Our culture club is about 10 people and we have different subcommittees within it.
"But I think the biggest thing that I've learned is to really take into account how many different scenarios your employees and your colleagues are working in, and then how you might have certain needs, but they could be very, very different from another one of your colleagues."
That's something that any initiative we've taken to push forward, we've typically always had the subcommittee composed of a virtual and a local and the office employee. Just to make sure we're trying to meet as many different needs as we can.
The importance of CEO transparency and communication
Mary Pigatti is such a mindful leader.
"I think one of the biggest things Mary has done for us as a company and helped with our culture is she's holding biweekly Q&A sessions with the CEO. They are completely transparent."
We've actually had a lot of questions in TINYpulse regarding COVID and how we feel personally, how we think it's going to impact us professionally, and everything else.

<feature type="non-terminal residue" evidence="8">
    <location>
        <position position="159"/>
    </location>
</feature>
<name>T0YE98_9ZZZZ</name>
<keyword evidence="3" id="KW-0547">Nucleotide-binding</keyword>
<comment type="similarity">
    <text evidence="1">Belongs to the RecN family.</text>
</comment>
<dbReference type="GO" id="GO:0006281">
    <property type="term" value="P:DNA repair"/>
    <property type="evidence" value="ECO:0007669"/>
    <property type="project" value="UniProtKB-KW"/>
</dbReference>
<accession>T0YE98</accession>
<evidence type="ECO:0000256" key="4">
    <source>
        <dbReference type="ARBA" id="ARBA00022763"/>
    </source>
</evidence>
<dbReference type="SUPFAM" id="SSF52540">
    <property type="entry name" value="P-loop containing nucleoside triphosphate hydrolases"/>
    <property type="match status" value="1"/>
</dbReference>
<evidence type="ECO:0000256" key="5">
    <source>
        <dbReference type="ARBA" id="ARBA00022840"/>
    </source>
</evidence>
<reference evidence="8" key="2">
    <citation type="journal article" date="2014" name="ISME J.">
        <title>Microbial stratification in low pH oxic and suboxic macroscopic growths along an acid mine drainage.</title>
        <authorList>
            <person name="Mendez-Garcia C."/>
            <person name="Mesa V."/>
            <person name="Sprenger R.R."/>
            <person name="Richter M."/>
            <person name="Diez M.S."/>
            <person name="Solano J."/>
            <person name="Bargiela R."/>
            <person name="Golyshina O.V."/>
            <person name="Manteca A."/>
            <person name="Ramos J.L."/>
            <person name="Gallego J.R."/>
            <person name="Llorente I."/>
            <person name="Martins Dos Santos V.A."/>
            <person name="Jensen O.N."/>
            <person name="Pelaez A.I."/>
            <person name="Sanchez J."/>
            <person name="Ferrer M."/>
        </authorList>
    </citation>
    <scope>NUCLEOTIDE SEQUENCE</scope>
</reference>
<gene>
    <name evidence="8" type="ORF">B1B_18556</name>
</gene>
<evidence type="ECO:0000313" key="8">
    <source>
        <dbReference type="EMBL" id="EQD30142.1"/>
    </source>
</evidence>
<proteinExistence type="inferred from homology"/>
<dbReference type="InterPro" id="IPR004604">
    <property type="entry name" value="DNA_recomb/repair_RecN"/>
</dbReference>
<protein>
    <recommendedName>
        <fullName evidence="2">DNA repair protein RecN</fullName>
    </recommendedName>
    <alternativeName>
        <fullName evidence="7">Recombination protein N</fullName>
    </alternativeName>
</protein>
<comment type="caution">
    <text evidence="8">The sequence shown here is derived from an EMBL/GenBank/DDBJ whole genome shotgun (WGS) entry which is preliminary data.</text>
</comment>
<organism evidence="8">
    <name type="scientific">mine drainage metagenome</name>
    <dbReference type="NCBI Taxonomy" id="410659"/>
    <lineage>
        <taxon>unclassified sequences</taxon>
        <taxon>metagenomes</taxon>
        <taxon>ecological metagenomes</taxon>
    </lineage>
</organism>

Mary takes the time to sit down with us and have a very transparent discussion.
It's really alleviated a lot of stress that any of us had, and makes us feel even more committed to doing what we're doing. The reason for that is we know that our mission is going to help people get through this experience as well.
eMindful has a vision of making every moment matter. We're on a mission to deliver evidence-based mindfulness programs applied to everyday life and chronic conditions, promoting health, happiness, and performance.
All mindfulness is, is practicing the ability to pay attention to what's happening in the present moment, and being open about it, curious, and willing to just be with whatever is.
We have expert teachers that really create a connection with our participants that allow them to really understand themselves, and thus increase their productivity and make their lives and every one of their moments better.
eMindful is composed of about 30 employees and the majority of us are located at our headquarters in Orlando, Florida. However, we have a big contingent that are virtual employees.
Do you have a TINYpulse best practice or tip to share with the community?
We're constantly on the lookout for tactics, and inspiring stories to highlight and share. If you want to be featured with our CEO and have a story that would resonate with the TINYpulse community, please contact Lori Li (email@example.com).